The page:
Rather than relying on interpretations of tasting notes and faulty memories, wouldn’t it be good to know for sure if and how British beer has changed in the past 20 years? Well, there is a way.
In the November/December issue of UK brewing industry magazine The Grist Keith Thomas provided a technical breakdown of the typical strength, colour and bitterness of British beer styles. It is full of fascinating jewels of information but the most interesting parts are this graph…
… and this table which shows the measured colour (EBC) and bitterness (EBU) of a hundred beers with the numbers prescribed by CAMRA’s style guidelines beneath in brackets:
These offer a fairly precise snapshot of the reality of the situation in 1995-96 and that is somewhat interesting in its own right, but it becomes a lot more so when you discover that Dr Thomas and his colleagues at BrewLab in Sunderland have been checking in on these stats ever since.
They published a detailed report in 2006, sadly locked away behind paywalls (British Food Journal, Vol. 108, in case anyone has access) and have an update in the works. In the meantime, though, they have released a sort of trailer in the form of a press release, which states (our emphasis)…
[The] features of many styles remained similar to the parameters summarized in 2006. However, when considered overall some differences are evident. Average alcohol levels are down by 3% on average. This did vary by style and was mainly due to old ales being weaker. More extensive differences are evident in beer colour and bitterness. While bitterness overall has increased by 5% colour has decreased by 18%. This is particularly evident in the darker beers – milds, porters and stouts. In general, it appears that beers are becoming lighter but more bitter…. It was particularly interesting to see that standard beers are retaining their character but also that darker beers appear to be evolving. The introduction of blond and golden beers has had an impact on the market and possibly influenced changes in other styles.
For Original Gravity Emma Inch has written about the feeling of being on edge in pubs, even if nothing concrete happens, because of a sense that people are just a little too aware of “what makes you different”:
Throughout my drinking life I’ve been asked to leave a pub on the grounds that it’s a ‘family friendly venue’; I’ve witnessed a friend being ejected for giving his male partner a dry peck on the cheek; I’ve had a fellow customer shout homophobic abuse in my ear whilst the bartender calmly continued to ask me to pay for my pint… Once, I had to shield my face from flying glass as the pub windows were kicked in by bigots outside, and I still remember the sharp, breathless fear in the days following the Admiral Duncan pub bombing, not knowing if it was all over, or who and where would be targeted next.
Now it was time for the mash to come out of the oven. The top of the mash was covered in a hard, dark brown crust. Some of the liquid had boiled over the side of the box, run down the side, and congealed in a hard mass at the bottom. I broke some bits off the top crust and tasted them: massively sweet and toffeeish, with notes almost like honey. They actually tasted like really sweet and good cookies… And now I realized what was going on and why Vytautas’s beer had tasted so different… Schwarzbier, porter, dunkel, stout, and all the other blackish beers are made from toasted starch, but keptinis is made from toasted sugar. It’s a different kind of dark beer.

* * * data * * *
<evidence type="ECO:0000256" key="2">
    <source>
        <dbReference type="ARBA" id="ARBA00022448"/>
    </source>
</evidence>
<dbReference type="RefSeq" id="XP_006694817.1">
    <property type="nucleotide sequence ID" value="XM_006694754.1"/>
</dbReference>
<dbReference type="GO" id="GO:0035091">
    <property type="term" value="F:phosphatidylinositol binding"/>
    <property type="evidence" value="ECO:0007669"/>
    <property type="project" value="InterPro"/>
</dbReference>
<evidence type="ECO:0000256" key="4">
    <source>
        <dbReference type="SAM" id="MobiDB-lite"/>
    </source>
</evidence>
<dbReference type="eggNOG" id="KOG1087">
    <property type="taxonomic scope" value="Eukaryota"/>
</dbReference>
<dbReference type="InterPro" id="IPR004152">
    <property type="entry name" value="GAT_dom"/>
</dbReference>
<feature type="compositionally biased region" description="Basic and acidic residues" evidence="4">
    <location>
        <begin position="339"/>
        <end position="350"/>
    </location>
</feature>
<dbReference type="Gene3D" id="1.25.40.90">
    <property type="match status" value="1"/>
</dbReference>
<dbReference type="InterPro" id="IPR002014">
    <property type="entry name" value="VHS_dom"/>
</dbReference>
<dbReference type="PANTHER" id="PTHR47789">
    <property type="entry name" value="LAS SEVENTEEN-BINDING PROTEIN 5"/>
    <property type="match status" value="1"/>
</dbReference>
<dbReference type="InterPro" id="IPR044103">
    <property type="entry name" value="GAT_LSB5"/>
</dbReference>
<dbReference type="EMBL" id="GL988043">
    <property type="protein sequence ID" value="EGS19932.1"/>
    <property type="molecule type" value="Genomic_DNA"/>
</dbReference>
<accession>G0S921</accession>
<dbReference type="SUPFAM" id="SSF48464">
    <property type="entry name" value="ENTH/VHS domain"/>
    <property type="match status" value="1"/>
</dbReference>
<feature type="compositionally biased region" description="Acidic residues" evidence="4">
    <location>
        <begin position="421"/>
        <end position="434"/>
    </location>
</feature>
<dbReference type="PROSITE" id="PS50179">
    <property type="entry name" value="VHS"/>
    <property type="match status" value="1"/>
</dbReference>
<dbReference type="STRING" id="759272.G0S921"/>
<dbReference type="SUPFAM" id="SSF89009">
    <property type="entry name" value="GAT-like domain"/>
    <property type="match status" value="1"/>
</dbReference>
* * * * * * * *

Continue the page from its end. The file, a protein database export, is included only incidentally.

So hey, honesty time, macro beers did sell really well there and often sold out. But that didn’t mean that no one who picked up their weekly sixer of Coors were uninterested in the idea of a craft beer. In fact, the big thing that seemed to get in most people’s way was that they couldn’t navigate the number of styles to find something that matched what they liked about the macros they bought, often resulting in buying a beer that was wrong for them and creating a bad impression of craft.
There’s some useful insight for retailers and brewers in there.
It may feel like hazy IPA has completely taken over the segment, but any beer store with a wide selection is still going to be carrying crystal clear, bitter, West Coast IPAs as well. Look harder, and you’ll even find some malt-forward IPAs in the mix, along with a smattering of niche selections. You’ll find some wild IPAs with brettanomyces. You’ll find some fruited examples, and some spiced examples. You might find some bleeding edge stuff, like the aforementioned brut IPA. And of course, you’ll find IPAs that blur the lines between distinct substyles—clear IPAs with modern, ‘juicy’ flavor profiles, and vice versa. To act as if the entire IPA segment has been taken over by a single fad at any given time is a gross overgeneralization.
Jeff Alworth has been reading books that aren’t about beer, which is something we strongly recommend. In a blog post this week he took Cræft: An Inquiry Into the Origins and True Meaning of Traditional Crafts by Alexander Langlands as the jumping off point for reflection on ‘craft’ — not in the superficial Define Craft Beer sense, but in terms of how people relate to the products of their labour:
For Langlands, cræft is the knowledge that resides in the body. As we do a thing repeatedly, we begin to develop mastery; our bodies, after a thousand repetitions, know how to do a thing. This is the central point of Cræft: the wisdom and skill come from the body and mind of the craftsperson, not a machine… The distinction between a tool, which allows the craftsperson to wield power and “kinaesthetic sensibility,” and a machine, which removes them, isn’t incidental–it’s the essence of cræft.